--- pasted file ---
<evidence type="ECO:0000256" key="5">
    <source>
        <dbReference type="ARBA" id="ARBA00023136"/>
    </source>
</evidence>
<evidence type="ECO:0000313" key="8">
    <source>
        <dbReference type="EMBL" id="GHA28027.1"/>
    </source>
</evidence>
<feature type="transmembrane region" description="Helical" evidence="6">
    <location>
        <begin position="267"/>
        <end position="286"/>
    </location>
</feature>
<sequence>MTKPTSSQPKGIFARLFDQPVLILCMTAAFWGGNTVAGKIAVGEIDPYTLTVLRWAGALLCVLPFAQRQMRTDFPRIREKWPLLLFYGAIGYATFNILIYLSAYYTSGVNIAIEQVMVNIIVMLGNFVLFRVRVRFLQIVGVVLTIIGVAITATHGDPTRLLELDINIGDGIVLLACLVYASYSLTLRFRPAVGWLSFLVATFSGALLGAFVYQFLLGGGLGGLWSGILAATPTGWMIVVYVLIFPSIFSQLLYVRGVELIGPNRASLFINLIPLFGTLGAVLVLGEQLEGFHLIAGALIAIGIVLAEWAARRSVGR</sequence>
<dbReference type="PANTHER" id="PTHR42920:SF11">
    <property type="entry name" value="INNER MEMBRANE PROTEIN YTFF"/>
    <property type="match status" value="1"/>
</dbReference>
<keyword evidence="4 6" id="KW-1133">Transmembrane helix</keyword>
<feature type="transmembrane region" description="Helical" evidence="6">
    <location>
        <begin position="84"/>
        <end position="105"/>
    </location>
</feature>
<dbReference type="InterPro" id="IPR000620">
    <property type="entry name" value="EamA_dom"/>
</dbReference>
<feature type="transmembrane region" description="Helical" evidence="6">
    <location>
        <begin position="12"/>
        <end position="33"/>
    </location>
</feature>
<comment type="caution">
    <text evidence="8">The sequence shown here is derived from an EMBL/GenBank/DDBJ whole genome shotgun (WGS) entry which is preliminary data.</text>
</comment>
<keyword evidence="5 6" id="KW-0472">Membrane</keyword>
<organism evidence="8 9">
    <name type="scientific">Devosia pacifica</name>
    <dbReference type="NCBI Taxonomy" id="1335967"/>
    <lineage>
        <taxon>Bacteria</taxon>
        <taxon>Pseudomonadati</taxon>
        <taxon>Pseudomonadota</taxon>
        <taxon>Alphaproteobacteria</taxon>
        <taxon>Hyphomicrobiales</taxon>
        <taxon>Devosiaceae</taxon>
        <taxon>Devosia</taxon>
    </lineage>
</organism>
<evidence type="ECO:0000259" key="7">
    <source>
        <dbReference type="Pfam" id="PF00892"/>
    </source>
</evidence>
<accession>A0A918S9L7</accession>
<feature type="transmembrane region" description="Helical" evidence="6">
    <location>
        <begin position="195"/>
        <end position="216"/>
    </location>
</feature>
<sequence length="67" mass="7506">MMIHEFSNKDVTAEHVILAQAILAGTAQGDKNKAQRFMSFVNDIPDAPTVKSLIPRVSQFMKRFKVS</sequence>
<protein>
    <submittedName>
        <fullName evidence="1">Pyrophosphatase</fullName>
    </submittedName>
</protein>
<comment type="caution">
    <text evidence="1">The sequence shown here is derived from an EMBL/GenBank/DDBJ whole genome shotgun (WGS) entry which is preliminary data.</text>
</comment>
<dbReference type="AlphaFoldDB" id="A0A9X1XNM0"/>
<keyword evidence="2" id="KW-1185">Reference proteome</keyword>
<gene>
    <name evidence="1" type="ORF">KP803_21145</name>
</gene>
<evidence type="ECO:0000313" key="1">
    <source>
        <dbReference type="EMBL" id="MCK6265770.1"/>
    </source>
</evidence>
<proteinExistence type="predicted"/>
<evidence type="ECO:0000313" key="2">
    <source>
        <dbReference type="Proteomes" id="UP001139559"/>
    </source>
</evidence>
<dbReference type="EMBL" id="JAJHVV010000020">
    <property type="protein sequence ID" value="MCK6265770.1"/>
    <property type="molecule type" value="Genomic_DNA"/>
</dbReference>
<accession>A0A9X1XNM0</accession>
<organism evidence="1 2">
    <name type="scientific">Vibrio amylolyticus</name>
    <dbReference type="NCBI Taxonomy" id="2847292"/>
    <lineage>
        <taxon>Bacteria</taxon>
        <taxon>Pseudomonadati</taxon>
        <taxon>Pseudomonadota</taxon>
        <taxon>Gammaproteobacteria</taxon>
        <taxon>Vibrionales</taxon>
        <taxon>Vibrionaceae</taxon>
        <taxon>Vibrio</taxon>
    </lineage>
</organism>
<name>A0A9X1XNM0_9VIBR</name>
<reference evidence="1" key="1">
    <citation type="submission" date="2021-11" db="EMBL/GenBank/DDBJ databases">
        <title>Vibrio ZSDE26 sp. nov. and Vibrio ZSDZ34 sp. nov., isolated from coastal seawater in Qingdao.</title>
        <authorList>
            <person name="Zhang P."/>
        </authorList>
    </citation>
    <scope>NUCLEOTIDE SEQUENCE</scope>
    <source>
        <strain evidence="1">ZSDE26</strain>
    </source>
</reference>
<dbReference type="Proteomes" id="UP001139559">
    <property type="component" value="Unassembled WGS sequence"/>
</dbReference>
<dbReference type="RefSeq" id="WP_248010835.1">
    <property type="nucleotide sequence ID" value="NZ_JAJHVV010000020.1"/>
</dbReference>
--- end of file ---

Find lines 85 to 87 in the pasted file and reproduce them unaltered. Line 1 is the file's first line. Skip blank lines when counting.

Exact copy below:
</evidence>
<proteinExistence type="predicted"/>
<evidence type="ECO:0000313" key="2">